Personally for me, my personal goal right now is, we're having this conversation of what black economics is looking like. There's a lot of people out here who are having this conversation and this discussion and I feel like, just like white supremacy, they have successfully compartmentalized this so you can't tear down the whole system. You can hit on pieces of it, but obviously that's just the sum of the whole. So, the machine keeps moving. I feel like ripping a page from that book as people of color -- let me not say "people of color," because it seems like the Asian community has their thing together, the Jewish community has their thing together. Parts of the African community have their thing together. It's mainly the East African Community who seems to have come to an agreement that they are going to collectively work with each other to make sure that they preserve whatever it is they're trying to preserve. In the way of African-Americans, I feel like right now it's important to go beyond having this conversation of what black economics looks like and start actually creating that. And in my ventures, I tend to tie everything into my story.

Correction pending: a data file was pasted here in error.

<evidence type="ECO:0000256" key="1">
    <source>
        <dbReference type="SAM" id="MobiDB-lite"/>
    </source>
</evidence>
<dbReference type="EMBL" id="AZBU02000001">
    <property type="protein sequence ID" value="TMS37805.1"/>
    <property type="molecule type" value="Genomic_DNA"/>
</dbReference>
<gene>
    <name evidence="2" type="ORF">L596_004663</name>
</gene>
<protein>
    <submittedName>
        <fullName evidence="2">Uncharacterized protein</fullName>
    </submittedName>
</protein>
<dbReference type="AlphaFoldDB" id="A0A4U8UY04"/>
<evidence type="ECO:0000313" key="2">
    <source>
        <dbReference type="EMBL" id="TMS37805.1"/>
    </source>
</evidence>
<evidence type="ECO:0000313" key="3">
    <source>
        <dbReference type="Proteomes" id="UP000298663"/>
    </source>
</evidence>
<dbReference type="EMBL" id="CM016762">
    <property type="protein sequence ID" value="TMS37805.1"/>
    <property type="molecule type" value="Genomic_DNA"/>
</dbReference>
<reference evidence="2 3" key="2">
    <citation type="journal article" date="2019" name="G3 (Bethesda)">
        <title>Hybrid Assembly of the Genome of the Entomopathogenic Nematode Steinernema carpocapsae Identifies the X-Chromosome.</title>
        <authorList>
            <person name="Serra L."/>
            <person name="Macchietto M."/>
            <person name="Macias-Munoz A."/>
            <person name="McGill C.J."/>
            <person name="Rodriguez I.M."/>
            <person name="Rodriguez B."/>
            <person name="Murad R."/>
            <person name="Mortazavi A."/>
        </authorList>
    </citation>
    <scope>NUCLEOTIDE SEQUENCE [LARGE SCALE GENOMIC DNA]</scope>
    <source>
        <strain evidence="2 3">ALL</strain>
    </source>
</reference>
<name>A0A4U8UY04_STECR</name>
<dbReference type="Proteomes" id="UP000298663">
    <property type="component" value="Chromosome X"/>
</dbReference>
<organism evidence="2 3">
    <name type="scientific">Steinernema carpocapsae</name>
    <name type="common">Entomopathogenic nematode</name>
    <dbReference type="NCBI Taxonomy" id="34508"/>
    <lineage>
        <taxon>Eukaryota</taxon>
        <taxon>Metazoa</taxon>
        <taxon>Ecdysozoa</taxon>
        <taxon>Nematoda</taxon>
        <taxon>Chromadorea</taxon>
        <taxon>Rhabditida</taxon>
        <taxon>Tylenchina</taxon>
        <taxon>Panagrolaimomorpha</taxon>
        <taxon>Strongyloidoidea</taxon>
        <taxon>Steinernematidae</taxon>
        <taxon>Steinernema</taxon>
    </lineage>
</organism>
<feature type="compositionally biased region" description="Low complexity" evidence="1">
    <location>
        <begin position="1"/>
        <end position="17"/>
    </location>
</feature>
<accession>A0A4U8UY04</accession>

So right now I've been working for myself for the past two years. It was a deliberate thing, but it wasn't a deliberate thing. In the process of me working through several ups and downs, working with corporate institutions in the trades, I had never had witnessed any growth in five to seven years and had been laid off in 2015 and literally went through four or five different employers. I was honest with myself and decided that this wasn't working, I was going to pull out and try something different. Utilizing the skills that I had taught myself skills and training that I had acquired in the trades, I then went out and began working for myself. And by chance I just -- you know I share a lot of stuff on social media. I put it out there and my phone started ringing. So then I realized that there was actual market for the services that would directly benefit the community that I represent. And initially my thoughts were, I have to open up the revenue streams because here I am working these 9 to 5s, and I'm not able to finance my passion. But more importantly, I'm taking from that pot that I'm trying to feed my family with. And it just wasn't working so I decided it's time to open up the revenue stream and this story just started writing itself. The contract started getting bigger, the demand went up. I've seen the opportunity when I needed help to actually pull in individuals from my community and actually allow that to trickle down and benefit them in essence. And most of the people that I work with are actually artists themselves. People don't realize the connection between arts and sustainability a lot of the times, that people look at it as if we just are manufacturing something and there's not a direct benefit to the community, like how are you giving back outside of providing an entertainment source of some sort. Whereas most of the people that I work with are artists themselves and I'm actually taking my money that I'm earning in other arenas and spinning with them and keeping circle continues that money continues to flow. So within the artist community, I think, alone that we have created our own kind of economics that we haven't really realized at this point. We have created job creation in essence and I think we need to recognize that and we need to start looking at more ways we can create opportunities for each other and just build on that at this point. And I think Afrofuturism, that same concept, is there. Black economics, that same content is there. So that's kind of my thoughts on it.